Just one code draws attention to the need for interior freedom to be part of the exercise of freedom of the press and opinion. The Cipa code demands that the journalist's spirit be "free of prejudices and hatred in the moment of supplying information. "
The widest understanding of this freedom is related to the common good. It is neither a freedom for the media nor for the journalist, but for the community. "(The journalist) uses the freedom of expression for the common good" stipulates Colombia's Cipa code. Another Colombian one, that of the Colombian Journalists Association (ACP), expresses the same idea: "Democratic freedoms are indispensable as a complement of the social function of journalism."
For the journalists of Costa Rica, press freedom "must be protected as an
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essential right of the community." The Panamanians define it in the same sense: "It is the people's right to express and confront opinion, to inform and be informed."
Theoretically this vision of freedom puts media and journalists at the service of the population and gives to freedom the character of a service instrument. In practice it would enable effective and direct intervention by information recipients in the media agenda and contents, which is slowly beginning.
The most common conception of press freedom is reflected by the code of Bolivian journalists: "Freedom applies in the highest degree to journalists, nobody can limit their expression and information freedom." The concept found in the Venezuelan code is similar: "The journalist has his/her origin in the freedom of expression." This code enjoins the journalist to "prevent everything that reduces, hinders or annuls the exercise of the freedom of expression."
Other codes do not define the object or raison d'être of press freedom, but they give it the nature of a good that must be defended for its own sake. For the Chileans it is an ethical duty "to prevent all acts intended to limit or destroy press freedom." The Ecuadorian journalist is obligated "to defend the right and exercise of the freedom of expression" and in Peru it is considered unethical "to violate the freedom of thought and expression."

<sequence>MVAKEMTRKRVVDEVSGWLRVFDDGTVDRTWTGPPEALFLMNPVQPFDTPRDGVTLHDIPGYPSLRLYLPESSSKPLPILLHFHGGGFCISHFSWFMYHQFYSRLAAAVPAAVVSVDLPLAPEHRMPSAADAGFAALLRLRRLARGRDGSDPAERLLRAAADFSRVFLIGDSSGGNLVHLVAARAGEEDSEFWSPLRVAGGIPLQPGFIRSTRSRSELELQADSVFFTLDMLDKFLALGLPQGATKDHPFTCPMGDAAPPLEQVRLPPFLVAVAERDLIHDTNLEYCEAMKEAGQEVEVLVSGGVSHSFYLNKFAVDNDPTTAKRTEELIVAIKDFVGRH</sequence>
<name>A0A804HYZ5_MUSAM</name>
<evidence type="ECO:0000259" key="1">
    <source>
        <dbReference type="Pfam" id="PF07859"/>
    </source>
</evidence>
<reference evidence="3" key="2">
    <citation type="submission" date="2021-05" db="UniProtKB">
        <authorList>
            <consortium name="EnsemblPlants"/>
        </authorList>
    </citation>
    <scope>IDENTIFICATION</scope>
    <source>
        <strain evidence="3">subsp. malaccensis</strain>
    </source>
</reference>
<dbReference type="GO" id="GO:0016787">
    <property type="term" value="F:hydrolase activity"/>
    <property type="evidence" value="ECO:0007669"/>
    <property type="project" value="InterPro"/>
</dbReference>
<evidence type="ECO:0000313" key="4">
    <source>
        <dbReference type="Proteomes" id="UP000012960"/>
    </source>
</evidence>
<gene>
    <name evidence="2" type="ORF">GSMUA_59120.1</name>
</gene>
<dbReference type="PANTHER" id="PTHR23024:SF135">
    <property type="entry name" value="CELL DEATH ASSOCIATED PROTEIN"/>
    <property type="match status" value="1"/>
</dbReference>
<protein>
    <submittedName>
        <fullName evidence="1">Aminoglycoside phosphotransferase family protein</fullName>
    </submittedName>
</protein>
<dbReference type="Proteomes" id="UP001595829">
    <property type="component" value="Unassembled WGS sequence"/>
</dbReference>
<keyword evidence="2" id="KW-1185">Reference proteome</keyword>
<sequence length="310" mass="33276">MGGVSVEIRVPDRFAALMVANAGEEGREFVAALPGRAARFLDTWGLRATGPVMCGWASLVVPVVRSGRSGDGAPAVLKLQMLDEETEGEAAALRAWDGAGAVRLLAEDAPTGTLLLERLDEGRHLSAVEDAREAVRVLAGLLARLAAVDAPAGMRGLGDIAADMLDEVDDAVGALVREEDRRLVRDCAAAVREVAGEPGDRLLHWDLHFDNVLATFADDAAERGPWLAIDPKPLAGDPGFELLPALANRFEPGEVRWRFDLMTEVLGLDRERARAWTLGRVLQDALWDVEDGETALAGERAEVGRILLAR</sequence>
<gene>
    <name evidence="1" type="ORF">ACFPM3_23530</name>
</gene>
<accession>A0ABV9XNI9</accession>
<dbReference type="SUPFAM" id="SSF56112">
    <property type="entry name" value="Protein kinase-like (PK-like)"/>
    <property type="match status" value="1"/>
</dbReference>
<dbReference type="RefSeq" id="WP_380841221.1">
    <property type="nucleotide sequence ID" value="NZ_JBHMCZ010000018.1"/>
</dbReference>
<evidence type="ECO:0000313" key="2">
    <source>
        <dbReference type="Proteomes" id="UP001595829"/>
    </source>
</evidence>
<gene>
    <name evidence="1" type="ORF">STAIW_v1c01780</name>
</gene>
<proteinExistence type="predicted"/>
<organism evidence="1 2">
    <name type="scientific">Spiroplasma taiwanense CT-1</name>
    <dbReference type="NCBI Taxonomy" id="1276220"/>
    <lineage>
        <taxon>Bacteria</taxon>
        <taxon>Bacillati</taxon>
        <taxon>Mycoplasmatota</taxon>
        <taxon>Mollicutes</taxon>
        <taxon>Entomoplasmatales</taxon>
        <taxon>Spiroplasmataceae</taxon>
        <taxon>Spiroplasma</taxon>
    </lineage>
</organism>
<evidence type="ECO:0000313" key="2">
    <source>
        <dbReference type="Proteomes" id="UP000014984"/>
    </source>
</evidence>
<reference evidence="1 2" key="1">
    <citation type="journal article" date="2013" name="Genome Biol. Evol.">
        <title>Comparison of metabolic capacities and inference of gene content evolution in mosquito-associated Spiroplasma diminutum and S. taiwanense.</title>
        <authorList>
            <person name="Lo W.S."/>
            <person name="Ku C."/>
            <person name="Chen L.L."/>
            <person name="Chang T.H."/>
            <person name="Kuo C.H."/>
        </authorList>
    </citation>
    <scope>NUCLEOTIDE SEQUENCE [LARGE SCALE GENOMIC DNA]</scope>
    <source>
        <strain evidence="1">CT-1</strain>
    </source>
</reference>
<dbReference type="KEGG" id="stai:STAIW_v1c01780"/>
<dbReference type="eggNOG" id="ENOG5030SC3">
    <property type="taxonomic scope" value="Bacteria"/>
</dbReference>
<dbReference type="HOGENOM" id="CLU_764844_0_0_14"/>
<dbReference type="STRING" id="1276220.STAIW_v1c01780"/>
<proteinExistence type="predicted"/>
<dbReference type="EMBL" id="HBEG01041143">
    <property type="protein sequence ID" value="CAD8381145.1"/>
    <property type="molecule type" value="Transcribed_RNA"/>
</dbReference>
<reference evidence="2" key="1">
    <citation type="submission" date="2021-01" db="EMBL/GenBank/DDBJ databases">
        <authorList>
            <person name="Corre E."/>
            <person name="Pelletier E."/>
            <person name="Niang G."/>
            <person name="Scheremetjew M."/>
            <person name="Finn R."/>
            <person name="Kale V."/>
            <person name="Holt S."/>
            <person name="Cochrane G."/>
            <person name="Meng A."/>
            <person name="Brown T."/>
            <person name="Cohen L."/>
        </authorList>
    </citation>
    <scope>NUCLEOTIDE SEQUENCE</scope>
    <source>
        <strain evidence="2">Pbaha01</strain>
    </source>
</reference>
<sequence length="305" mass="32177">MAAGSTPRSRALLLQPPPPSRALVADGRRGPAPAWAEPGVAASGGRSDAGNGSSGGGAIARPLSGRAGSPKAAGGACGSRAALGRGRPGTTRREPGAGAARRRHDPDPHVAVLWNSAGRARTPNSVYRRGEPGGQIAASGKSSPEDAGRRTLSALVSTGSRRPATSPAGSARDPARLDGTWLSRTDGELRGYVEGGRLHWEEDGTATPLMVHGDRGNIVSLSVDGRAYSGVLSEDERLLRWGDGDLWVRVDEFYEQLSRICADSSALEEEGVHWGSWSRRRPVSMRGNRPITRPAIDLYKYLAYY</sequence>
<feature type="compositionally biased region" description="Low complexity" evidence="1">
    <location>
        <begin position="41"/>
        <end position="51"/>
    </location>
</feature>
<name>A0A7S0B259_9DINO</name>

The disparity between these norms and political reality in the different countries was shown clearly in the forum held in Santiago de Chile on April 17 and 18, 1998. Convened by the Freedom Forum, journalists from across the continent described press freedom in their countries as badly wanting. A press law imposed in 1977 by a military dictatorship governs Brazil, a journalist from there reported, and "the one currently discussed is even more restrictive." A Chilean professor astonished the gathering by revealing the existence of a restriction regime in his country intolerable in a democracy. The report on Argentina showed freedom threatened by government corruption and death threats, and the account of the status of press freedom in Peru left no doubts about the continuation of military restrictions, this time under the control of the
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civilian government of president Fujimori. Venezuelan journalists spoke of a regime of distrust and suspicion from their government. In Colombia increasing danger emanates from the growing invasion of power by entrepreneurs buying media. But despite assassinations of journalists, threats and legal restrictions, the most potent threat to free information was seen in the systematic conversion of news into merchandise.
Ethics and human rights
Ethics and human rights
Ethical codes move forward the constitutions of Latin America in regard to the right to information.
While constitutions go no further than to proclaim press freedom and the right to inform, the codes of the Inter-American Press Association, the Cipa, Ecuador and Panama have been put in place explicitly to set up defense of these rights as an ethical duty. The ALP is concrete: "What the public has the right to know must not be omitted." The Colombian journalists perceive a duty to be guarantors of the right to information, the Ecuadorians make the journalist responsible for the community's right to be correctly informed and the Panamanians proclaim the right of every human being to serious, veracious and integrous information.